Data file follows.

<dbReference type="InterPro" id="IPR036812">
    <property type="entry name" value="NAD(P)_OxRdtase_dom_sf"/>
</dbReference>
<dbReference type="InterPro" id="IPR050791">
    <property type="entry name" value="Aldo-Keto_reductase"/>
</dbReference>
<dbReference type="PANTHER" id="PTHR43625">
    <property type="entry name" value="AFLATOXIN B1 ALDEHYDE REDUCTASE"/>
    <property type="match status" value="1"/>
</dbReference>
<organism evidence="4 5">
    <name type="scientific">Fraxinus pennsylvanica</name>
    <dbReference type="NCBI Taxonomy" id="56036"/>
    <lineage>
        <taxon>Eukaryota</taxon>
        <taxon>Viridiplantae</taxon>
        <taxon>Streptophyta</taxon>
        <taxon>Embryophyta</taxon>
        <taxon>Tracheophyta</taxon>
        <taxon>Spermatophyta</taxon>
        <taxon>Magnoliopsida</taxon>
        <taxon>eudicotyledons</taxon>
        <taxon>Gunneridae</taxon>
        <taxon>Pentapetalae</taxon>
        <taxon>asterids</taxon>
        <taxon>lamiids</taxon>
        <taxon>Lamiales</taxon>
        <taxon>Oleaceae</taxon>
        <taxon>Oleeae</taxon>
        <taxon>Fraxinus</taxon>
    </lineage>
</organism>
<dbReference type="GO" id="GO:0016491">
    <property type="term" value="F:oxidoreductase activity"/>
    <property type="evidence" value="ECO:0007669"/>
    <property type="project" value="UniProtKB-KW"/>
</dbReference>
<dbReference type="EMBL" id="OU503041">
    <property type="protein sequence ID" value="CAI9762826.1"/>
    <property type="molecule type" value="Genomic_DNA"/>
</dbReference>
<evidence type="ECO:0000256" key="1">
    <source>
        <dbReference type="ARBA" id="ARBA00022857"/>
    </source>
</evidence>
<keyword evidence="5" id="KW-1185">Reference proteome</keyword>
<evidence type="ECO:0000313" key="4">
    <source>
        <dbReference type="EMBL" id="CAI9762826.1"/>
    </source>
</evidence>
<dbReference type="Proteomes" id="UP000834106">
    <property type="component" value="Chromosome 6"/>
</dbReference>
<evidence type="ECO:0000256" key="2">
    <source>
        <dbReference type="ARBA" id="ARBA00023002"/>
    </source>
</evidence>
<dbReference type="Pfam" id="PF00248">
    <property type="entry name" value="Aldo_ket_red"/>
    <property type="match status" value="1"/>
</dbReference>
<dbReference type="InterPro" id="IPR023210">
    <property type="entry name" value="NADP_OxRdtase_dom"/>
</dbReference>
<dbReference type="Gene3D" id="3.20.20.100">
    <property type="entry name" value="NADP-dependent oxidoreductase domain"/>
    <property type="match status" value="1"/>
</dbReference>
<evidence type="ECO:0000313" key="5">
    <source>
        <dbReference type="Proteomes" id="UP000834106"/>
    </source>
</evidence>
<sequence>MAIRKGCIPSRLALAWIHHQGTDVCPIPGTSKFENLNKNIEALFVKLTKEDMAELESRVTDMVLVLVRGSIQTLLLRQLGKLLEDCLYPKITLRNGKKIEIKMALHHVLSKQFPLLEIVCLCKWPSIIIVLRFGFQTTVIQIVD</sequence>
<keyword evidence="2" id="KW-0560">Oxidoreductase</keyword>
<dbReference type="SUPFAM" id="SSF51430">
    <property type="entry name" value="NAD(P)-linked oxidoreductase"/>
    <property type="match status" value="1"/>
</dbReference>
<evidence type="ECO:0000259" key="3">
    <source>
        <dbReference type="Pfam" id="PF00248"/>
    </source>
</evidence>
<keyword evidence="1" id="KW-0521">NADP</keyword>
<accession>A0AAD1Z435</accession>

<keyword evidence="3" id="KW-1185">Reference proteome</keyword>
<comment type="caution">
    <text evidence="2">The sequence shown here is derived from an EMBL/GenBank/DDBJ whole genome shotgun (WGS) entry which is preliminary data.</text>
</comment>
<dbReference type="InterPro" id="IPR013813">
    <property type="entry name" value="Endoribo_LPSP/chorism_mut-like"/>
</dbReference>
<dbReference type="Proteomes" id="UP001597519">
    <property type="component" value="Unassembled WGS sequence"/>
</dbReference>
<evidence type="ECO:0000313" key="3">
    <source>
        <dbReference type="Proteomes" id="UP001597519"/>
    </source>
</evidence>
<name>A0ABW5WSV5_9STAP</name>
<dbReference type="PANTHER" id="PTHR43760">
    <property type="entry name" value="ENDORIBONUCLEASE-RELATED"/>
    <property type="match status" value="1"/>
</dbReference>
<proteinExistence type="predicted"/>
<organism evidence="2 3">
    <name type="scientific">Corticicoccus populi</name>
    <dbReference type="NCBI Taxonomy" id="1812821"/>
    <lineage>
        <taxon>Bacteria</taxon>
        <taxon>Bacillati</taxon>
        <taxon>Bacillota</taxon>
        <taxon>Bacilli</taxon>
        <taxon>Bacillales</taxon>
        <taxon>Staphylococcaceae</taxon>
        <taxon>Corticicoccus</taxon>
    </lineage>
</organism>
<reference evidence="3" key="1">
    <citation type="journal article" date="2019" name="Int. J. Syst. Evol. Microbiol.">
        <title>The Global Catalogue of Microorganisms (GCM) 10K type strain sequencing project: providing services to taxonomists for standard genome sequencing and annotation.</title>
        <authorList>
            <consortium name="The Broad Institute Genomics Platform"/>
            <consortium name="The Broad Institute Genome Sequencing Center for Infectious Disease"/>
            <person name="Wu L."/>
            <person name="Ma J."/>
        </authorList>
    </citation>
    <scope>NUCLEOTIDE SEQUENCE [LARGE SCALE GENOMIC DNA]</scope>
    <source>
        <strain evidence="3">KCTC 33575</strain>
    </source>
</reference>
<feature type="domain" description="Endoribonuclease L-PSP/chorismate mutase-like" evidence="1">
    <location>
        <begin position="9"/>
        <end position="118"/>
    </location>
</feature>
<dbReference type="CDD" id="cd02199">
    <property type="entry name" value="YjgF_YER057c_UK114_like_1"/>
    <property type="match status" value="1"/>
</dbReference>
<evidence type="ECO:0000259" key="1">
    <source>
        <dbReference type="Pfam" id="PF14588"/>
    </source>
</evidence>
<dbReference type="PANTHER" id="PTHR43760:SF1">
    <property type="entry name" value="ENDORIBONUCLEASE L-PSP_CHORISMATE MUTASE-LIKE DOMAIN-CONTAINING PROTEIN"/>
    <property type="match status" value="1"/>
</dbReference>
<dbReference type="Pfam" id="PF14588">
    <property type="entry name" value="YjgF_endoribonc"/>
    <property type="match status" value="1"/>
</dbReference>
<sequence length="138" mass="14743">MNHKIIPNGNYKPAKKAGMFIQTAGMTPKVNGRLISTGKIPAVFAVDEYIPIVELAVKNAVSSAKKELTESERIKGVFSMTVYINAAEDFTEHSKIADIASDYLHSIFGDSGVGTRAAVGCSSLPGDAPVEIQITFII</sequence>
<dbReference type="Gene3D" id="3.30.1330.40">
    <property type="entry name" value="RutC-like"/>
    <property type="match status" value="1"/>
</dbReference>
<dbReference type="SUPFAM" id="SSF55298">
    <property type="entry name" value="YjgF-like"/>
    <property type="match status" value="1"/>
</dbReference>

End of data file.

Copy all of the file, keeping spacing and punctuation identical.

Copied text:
<dbReference type="InterPro" id="IPR036812">
    <property type="entry name" value="NAD(P)_OxRdtase_dom_sf"/>
</dbReference>
<dbReference type="InterPro" id="IPR050791">
    <property type="entry name" value="Aldo-Keto_reductase"/>
</dbReference>
<dbReference type="PANTHER" id="PTHR43625">
    <property type="entry name" value="AFLATOXIN B1 ALDEHYDE REDUCTASE"/>
    <property type="match status" value="1"/>
</dbReference>
<organism evidence="4 5">
    <name type="scientific">Fraxinus pennsylvanica</name>
    <dbReference type="NCBI Taxonomy" id="56036"/>
    <lineage>
        <taxon>Eukaryota</taxon>
        <taxon>Viridiplantae</taxon>
        <taxon>Streptophyta</taxon>
        <taxon>Embryophyta</taxon>
        <taxon>Tracheophyta</taxon>
        <taxon>Spermatophyta</taxon>
        <taxon>Magnoliopsida</taxon>
        <taxon>eudicotyledons</taxon>
        <taxon>Gunneridae</taxon>
        <taxon>Pentapetalae</taxon>
        <taxon>asterids</taxon>
        <taxon>lamiids</taxon>
        <taxon>Lamiales</taxon>
        <taxon>Oleaceae</taxon>
        <taxon>Oleeae</taxon>
        <taxon>Fraxinus</taxon>
    </lineage>
</organism>
<dbReference type="GO" id="GO:0016491">
    <property type="term" value="F:oxidoreductase activity"/>
    <property type="evidence" value="ECO:0007669"/>
    <property type="project" value="UniProtKB-KW"/>
</dbReference>
<dbReference type="EMBL" id="OU503041">
    <property type="protein sequence ID" value="CAI9762826.1"/>
    <property type="molecule type" value="Genomic_DNA"/>
</dbReference>
<evidence type="ECO:0000256" key="1">
    <source>
        <dbReference type="ARBA" id="ARBA00022857"/>
    </source>
</evidence>
<keyword evidence="5" id="KW-1185">Reference proteome</keyword>
<evidence type="ECO:0000313" key="4">
    <source>
        <dbReference type="EMBL" id="CAI9762826.1"/>
    </source>
</evidence>
<dbReference type="Proteomes" id="UP000834106">
    <property type="component" value="Chromosome 6"/>
</dbReference>
<evidence type="ECO:0000256" key="2">
    <source>
        <dbReference type="ARBA" id="ARBA00023002"/>
    </source>
</evidence>
<dbReference type="Pfam" id="PF00248">
    <property type="entry name" value="Aldo_ket_red"/>
    <property type="match status" value="1"/>
</dbReference>
<dbReference type="InterPro" id="IPR023210">
    <property type="entry name" value="NADP_OxRdtase_dom"/>
</dbReference>
<dbReference type="Gene3D" id="3.20.20.100">
    <property type="entry name" value="NADP-dependent oxidoreductase domain"/>
    <property type="match status" value="1"/>
</dbReference>
<evidence type="ECO:0000313" key="5">
    <source>
        <dbReference type="Proteomes" id="UP000834106"/>
    </source>
</evidence>
<sequence>MAIRKGCIPSRLALAWIHHQGTDVCPIPGTSKFENLNKNIEALFVKLTKEDMAELESRVTDMVLVLVRGSIQTLLLRQLGKLLEDCLYPKITLRNGKKIEIKMALHHVLSKQFPLLEIVCLCKWPSIIIVLRFGFQTTVIQIVD</sequence>
<keyword evidence="2" id="KW-0560">Oxidoreductase</keyword>
<dbReference type="SUPFAM" id="SSF51430">
    <property type="entry name" value="NAD(P)-linked oxidoreductase"/>
    <property type="match status" value="1"/>
</dbReference>
<evidence type="ECO:0000259" key="3">
    <source>
        <dbReference type="Pfam" id="PF00248"/>
    </source>
</evidence>
<keyword evidence="1" id="KW-0521">NADP</keyword>
<accession>A0AAD1Z435</accession>

<keyword evidence="3" id="KW-1185">Reference proteome</keyword>
<comment type="caution">
    <text evidence="2">The sequence shown here is derived from an EMBL/GenBank/DDBJ whole genome shotgun (WGS) entry which is preliminary data.</text>
</comment>
<dbReference type="InterPro" id="IPR013813">
    <property type="entry name" value="Endoribo_LPSP/chorism_mut-like"/>
</dbReference>
<dbReference type="Proteomes" id="UP001597519">
    <property type="component" value="Unassembled WGS sequence"/>
</dbReference>
<evidence type="ECO:0000313" key="3">
    <source>
        <dbReference type="Proteomes" id="UP001597519"/>
    </source>
</evidence>
<name>A0ABW5WSV5_9STAP</name>
<dbReference type="PANTHER" id="PTHR43760">
    <property type="entry name" value="ENDORIBONUCLEASE-RELATED"/>
    <property type="match status" value="1"/>
</dbReference>
<proteinExistence type="predicted"/>
<organism evidence="2 3">
    <name type="scientific">Corticicoccus populi</name>
    <dbReference type="NCBI Taxonomy" id="1812821"/>
    <lineage>
        <taxon>Bacteria</taxon>
        <taxon>Bacillati</taxon>
        <taxon>Bacillota</taxon>
        <taxon>Bacilli</taxon>
        <taxon>Bacillales</taxon>
        <taxon>Staphylococcaceae</taxon>
        <taxon>Corticicoccus</taxon>
    </lineage>
</organism>
<reference evidence="3" key="1">
    <citation type="journal article" date="2019" name="Int. J. Syst. Evol. Microbiol.">
        <title>The Global Catalogue of Microorganisms (GCM) 10K type strain sequencing project: providing services to taxonomists for standard genome sequencing and annotation.</title>
        <authorList>
            <consortium name="The Broad Institute Genomics Platform"/>
            <consortium name="The Broad Institute Genome Sequencing Center for Infectious Disease"/>
            <person name="Wu L."/>
            <person name="Ma J."/>
        </authorList>
    </citation>
    <scope>NUCLEOTIDE SEQUENCE [LARGE SCALE GENOMIC DNA]</scope>
    <source>
        <strain evidence="3">KCTC 33575</strain>
    </source>
</reference>
<feature type="domain" description="Endoribonuclease L-PSP/chorismate mutase-like" evidence="1">
    <location>
        <begin position="9"/>
        <end position="118"/>
    </location>
</feature>
<dbReference type="CDD" id="cd02199">
    <property type="entry name" value="YjgF_YER057c_UK114_like_1"/>
    <property type="match status" value="1"/>
</dbReference>
<evidence type="ECO:0000259" key="1">
    <source>
        <dbReference type="Pfam" id="PF14588"/>
    </source>
</evidence>
<dbReference type="PANTHER" id="PTHR43760:SF1">
    <property type="entry name" value="ENDORIBONUCLEASE L-PSP_CHORISMATE MUTASE-LIKE DOMAIN-CONTAINING PROTEIN"/>
    <property type="match status" value="1"/>
</dbReference>
<dbReference type="Pfam" id="PF14588">
    <property type="entry name" value="YjgF_endoribonc"/>
    <property type="match status" value="1"/>
</dbReference>
<sequence length="138" mass="14743">MNHKIIPNGNYKPAKKAGMFIQTAGMTPKVNGRLISTGKIPAVFAVDEYIPIVELAVKNAVSSAKKELTESERIKGVFSMTVYINAAEDFTEHSKIADIASDYLHSIFGDSGVGTRAAVGCSSLPGDAPVEIQITFII</sequence>
<dbReference type="Gene3D" id="3.30.1330.40">
    <property type="entry name" value="RutC-like"/>
    <property type="match status" value="1"/>
</dbReference>
<dbReference type="SUPFAM" id="SSF55298">
    <property type="entry name" value="YjgF-like"/>
    <property type="match status" value="1"/>
</dbReference>